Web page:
Called the Fellini of the East (Slovakia) but this is only felt in some of his movies and only in specific ways. His films vary widely in their genres, mood and
approach, but some reoccurring trademarks include: Characters used as archetypes to represent society's woes, energetic and playful characters frolicking through
a tragic life (reminiscent of Kusturica), pessimistic endings and outlooks on society as a whole, and infrequent injections of magical realism, tweaking scenes with
playful magic, outrageous events, colorful scenery and costumes, and the occasional surreal sequence. His early period marks much more undisciplined and experimental
works, all of them repressed or banned, and he improved and matured a few years after that, creating some uniquely allegorical movies that can also be digested as
conventional dramas and comedies, some spiced with slight magic and whimsical flights of fancy, the best example being the epic Millenial Bee.
Jakubisko ambitiously attacks the subject of the development and future of civilization and humanity in this epic movie and strange allegory. Although the events
take place over 2-3 decades, the mixture of a timeless, mythical village, traditional and parochial living with sudden bursts of ultra-modern technology gives
the impression of archetypes of civilization, portraying a large picture inside a small picture with archetypal elements of development, tradition, racism,
crime, outcasts, family, drugs, death, law-enforcement, business, as well as pride, madness, love and envy. The epic and dense story involves everything from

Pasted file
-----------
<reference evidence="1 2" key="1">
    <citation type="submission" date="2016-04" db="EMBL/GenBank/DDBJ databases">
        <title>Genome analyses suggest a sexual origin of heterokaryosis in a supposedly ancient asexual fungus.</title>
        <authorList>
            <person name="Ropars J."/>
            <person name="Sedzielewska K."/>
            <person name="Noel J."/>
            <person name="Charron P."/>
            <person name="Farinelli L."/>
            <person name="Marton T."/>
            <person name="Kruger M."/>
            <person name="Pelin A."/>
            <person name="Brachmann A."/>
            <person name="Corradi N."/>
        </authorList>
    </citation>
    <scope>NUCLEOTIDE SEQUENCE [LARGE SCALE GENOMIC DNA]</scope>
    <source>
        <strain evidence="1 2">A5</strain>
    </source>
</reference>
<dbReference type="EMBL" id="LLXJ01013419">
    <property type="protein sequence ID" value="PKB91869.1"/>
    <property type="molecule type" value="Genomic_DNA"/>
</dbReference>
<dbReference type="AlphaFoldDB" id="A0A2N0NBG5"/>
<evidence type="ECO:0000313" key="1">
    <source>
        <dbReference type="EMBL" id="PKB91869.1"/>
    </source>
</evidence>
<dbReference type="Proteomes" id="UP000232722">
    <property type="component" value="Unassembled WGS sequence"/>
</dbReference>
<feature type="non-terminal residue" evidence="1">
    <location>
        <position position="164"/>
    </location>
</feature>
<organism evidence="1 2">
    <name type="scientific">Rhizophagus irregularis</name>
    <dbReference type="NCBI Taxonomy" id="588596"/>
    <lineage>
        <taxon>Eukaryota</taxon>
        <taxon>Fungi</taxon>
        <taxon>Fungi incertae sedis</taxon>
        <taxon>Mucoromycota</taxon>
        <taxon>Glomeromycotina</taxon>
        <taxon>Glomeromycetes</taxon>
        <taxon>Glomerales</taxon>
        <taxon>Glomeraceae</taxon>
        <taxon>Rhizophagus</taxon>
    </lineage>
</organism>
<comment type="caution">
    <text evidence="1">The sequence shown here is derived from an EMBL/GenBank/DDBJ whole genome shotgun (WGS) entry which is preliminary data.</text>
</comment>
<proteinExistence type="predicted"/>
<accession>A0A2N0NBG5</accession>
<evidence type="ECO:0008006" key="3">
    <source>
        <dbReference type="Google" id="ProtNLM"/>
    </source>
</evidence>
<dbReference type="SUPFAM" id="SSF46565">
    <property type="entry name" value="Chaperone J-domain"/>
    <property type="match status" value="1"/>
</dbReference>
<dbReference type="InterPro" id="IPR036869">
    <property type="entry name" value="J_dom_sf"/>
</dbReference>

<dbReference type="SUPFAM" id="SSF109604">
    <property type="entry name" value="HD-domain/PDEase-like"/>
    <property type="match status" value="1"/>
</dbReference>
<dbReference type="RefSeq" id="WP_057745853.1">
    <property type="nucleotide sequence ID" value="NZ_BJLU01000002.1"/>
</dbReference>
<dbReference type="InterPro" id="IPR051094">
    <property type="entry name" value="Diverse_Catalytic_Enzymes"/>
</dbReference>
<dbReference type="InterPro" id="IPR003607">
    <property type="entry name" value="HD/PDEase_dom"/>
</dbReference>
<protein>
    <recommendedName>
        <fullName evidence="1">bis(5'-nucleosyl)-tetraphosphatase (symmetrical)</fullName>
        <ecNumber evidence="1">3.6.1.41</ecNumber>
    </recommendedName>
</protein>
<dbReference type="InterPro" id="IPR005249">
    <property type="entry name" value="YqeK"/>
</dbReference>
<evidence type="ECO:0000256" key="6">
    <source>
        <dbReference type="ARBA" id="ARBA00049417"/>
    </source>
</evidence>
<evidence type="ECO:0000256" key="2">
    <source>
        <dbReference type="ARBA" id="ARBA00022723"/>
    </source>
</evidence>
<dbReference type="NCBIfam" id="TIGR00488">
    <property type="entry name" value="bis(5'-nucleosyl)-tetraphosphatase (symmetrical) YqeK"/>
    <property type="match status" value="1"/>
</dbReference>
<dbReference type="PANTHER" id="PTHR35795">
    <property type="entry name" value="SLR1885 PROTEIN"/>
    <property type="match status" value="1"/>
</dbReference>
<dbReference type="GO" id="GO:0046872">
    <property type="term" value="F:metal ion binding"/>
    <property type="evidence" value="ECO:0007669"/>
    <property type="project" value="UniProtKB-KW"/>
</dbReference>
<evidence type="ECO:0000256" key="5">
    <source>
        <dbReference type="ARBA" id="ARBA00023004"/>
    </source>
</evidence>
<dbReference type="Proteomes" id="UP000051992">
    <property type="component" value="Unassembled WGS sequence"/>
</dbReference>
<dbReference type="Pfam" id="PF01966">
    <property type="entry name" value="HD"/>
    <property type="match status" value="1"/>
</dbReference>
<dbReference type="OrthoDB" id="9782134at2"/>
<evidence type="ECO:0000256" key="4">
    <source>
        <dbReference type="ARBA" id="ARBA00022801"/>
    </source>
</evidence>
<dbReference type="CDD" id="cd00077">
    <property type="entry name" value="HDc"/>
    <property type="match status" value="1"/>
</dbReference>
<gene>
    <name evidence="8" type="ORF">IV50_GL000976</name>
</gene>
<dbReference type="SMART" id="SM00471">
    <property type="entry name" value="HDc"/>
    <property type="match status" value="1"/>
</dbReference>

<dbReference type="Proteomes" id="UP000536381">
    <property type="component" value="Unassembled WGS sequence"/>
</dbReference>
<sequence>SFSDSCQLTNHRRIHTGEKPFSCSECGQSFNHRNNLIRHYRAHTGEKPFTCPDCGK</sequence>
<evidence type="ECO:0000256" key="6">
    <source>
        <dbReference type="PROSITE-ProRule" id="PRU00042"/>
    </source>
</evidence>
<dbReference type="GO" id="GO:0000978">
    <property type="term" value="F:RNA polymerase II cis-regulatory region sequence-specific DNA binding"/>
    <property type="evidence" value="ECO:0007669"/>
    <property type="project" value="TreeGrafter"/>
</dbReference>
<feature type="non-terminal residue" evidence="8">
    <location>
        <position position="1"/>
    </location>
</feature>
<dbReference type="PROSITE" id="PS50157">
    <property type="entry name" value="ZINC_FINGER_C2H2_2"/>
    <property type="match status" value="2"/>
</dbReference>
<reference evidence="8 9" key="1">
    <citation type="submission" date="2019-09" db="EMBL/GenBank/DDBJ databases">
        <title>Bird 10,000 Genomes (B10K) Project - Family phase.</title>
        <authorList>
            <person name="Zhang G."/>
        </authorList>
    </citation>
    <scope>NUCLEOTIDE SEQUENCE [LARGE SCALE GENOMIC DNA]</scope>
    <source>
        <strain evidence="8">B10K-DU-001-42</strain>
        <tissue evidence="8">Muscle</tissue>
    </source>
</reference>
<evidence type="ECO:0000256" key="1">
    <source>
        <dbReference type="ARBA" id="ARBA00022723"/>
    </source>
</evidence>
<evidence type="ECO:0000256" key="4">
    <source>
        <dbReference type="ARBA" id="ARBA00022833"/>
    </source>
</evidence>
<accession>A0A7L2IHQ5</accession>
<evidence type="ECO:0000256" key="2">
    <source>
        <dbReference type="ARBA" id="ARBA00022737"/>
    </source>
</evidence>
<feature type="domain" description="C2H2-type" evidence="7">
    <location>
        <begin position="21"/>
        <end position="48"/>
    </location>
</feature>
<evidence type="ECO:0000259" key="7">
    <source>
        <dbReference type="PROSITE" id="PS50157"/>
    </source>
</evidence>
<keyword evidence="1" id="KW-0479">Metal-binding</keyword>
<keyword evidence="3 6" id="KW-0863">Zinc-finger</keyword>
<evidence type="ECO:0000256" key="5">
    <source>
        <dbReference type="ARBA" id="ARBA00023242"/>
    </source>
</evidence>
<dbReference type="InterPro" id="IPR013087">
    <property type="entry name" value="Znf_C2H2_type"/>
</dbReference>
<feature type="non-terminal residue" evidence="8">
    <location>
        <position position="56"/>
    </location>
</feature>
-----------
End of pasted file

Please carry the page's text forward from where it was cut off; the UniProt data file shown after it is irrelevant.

a doomed triangle of lovers, wolves massacring humans, humans turning into animals, earthquakes, growing hemp as a livelihood, outbreaks of diseases, crime
and police, heroic children, alcoholism leading to confused reality and hallucinations, gypsy drama, and a seemingly gratuitous bunch of circus people that
live with the villagers including a giant woman, a midget and a monkey. It asks questions about mankind and its probable catastrophic futures, with typically
pessimistic views on humanity for Jakubisko. Thematically reminiscent of Terayama's Farewell to the Ark but very different, darker, and more fragmented in its
approach, and its focus on the love triangle and village scandals sometimes feels out of place.
Ambiguous Report About the End of the World, An
Delirious Kusturica-esque anti-war movie delivered as an anthology of three stories during three world wars, with a tall, big-jawed, bald man representing death
in all three. (Not that a comparison to Kusturica denotes an influence, obviously, except in the other direction.) The first story features a gypsy deserter hounded
by soldiers until he causes a violent peasant and gypsy uprising which becomes a massacre. The second shows Slovaks looking cruelly for German spies, hounding the
local villagers until the war ends, but an oblivious German troop catches them unawares and another massacre follows. The third is a post-apocalyptic wasteland
where even Death is despondent and tired of violent man, old people live naked in strange underground bunkers, and a couple go out into the wastelands to find
water and life. Features occasional bouts of surreal visual poetry and hallucinations, delirious energy mixed with comical villagers and wild peasants, and a
somewhat bizarre post-apocalyptic world for the third story. Moderately interesting.
Deserter and the Nomads, The